THE NEWS that The Woodentops and Bill and Ben are to return to our screens has divided staffrooms. In the grey corner are nods of recognition, and wistful musings on Rag, Tag and Bobtail, and the Saturdays when we would awake to Uncle Mac playing "The Railway Runs Through the Middle of the House" on Children's Favourites. In the probationers' corner, meanwhile, discussions on clubbing and hitch-hiking round America are barely interrupted by puzzled frowns.
It's yet another of those intimations of mortality, and it's a bit of a shocker to realise that you may be teaching next to someone born 15 years after John Kennedy was assassinated, or horror of horrors, two years after you began teaching.
Whenever the TESS publishes First Appointments to help prepare newly-qualified teachers for the chalkface, I'm reminded what an impossible task that is. Methodology, subject skills, and familiarity with current policies can all help the young teacher approach the classroom with increased confidence, but what they can never do is foreshadow the pure unpredictability that makes teaching at once so enthralling and terrifying.
The scene in Gregory's Girl, where a penguin walking about the school is accepted as unremarkable by pupils and staff alike, puzzled many cinema viewers but for thoe of us who teach it was merely an accurate reflection of education's daily oddities.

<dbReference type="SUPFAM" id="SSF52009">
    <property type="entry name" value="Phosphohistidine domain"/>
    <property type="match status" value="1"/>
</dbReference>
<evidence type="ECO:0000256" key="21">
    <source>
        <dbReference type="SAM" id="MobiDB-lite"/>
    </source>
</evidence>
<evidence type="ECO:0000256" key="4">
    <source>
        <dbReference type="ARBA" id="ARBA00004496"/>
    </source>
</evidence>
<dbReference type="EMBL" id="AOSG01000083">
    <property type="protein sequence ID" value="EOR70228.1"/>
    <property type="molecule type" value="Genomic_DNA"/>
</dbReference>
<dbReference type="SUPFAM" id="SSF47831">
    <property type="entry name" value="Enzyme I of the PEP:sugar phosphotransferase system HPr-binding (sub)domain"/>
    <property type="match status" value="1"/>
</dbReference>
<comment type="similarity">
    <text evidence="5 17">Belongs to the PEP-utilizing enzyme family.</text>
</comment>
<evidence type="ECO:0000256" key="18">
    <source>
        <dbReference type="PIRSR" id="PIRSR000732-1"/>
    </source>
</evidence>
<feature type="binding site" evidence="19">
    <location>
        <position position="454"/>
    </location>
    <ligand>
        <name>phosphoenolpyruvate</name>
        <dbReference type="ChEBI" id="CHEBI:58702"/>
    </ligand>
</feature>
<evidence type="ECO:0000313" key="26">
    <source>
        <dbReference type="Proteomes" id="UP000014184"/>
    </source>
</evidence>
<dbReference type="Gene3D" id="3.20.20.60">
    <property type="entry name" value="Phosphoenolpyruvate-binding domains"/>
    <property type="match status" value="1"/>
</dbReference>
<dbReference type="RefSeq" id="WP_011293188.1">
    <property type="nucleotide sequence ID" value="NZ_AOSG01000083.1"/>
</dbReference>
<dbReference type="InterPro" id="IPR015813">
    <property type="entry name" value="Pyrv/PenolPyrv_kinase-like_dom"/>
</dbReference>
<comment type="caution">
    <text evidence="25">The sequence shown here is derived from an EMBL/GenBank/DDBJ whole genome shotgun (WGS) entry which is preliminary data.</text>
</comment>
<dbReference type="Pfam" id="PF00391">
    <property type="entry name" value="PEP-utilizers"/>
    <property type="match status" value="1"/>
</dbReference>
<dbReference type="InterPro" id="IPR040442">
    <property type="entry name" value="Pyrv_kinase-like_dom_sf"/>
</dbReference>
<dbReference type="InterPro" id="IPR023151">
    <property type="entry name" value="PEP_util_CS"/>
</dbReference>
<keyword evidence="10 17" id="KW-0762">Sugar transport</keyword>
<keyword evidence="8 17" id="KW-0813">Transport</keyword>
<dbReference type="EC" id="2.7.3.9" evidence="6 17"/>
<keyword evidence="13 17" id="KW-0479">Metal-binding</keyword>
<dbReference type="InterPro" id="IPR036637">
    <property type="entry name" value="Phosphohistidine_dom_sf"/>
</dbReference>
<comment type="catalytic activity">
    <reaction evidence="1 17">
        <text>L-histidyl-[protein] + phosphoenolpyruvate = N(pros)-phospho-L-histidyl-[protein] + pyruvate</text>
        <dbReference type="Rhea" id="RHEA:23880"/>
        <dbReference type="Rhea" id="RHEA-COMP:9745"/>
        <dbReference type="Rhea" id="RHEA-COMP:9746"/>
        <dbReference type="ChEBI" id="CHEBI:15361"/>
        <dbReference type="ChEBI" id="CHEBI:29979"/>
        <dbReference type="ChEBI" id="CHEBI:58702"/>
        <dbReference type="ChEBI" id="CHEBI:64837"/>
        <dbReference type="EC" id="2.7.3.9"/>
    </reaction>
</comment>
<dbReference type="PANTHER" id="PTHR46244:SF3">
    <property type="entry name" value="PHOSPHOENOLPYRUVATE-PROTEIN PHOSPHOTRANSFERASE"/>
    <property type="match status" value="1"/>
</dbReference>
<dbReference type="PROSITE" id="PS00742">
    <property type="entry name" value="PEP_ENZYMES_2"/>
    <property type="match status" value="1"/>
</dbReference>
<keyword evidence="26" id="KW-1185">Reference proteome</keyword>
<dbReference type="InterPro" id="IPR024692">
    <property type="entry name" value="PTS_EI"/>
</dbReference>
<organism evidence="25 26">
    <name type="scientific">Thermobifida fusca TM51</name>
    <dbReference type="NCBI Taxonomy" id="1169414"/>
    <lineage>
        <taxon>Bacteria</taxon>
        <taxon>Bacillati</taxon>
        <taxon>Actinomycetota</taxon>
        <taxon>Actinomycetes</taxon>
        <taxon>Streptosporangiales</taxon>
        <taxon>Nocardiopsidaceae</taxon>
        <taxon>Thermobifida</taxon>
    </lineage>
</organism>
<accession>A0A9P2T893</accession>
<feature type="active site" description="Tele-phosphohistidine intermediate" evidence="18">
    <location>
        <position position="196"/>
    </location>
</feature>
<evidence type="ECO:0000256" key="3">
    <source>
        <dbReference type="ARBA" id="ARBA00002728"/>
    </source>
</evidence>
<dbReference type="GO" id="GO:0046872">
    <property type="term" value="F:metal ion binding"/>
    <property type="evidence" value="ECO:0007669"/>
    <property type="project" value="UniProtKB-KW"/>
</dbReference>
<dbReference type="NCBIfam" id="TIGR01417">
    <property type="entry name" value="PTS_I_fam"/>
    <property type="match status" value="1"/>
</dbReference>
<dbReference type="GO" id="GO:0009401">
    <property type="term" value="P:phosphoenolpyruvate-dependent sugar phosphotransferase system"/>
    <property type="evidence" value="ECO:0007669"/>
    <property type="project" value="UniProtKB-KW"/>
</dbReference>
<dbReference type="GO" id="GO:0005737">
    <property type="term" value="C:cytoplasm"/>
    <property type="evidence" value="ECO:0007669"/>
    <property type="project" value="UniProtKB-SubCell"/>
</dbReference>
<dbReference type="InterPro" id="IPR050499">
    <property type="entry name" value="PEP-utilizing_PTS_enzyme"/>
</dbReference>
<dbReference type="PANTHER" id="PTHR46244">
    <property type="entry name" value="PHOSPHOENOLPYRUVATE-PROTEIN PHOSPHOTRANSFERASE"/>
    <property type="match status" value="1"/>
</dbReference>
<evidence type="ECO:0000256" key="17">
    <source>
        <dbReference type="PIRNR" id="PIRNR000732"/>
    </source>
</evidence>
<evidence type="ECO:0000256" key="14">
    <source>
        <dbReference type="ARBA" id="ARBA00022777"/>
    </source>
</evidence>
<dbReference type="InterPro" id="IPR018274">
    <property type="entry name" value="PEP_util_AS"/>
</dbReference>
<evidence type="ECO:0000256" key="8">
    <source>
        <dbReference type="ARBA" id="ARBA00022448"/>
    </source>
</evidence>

In my first school, situated next to Edinburgh's Simpson's Maternity Hospital, the capital's parking problems meant it was not unusual for expectant fathers to park in our playground and then ask for the labour ward.
When I moved to Panmure House, off the Royal Mile, I was amazed that our reputation for helping disaffected pupils was so international, until it was explained to me that Adam Smith, the economist, had died at Panmure, and the large groups of camera-wielding Japanese were seeking his deathbed, rather than strategies for tackling school refusal.
Even last year, my smugness at controlling the back row lads in my fourth-year English class - despite having to teach them in a science lab - was shattered, when I found their compliance was 99 per cent due to the presence of a large snake in a glass tank a foot or so behind them.
I was back in the science department yesterday, but this time, I had to contend with Skippy the gerbil, who had crawled under his plastic feeding box and spent the double period trying to push it above his head like a demented weightlifter. The children were fascinated, and I was lost.
They don't tell you about that at Moray House . . .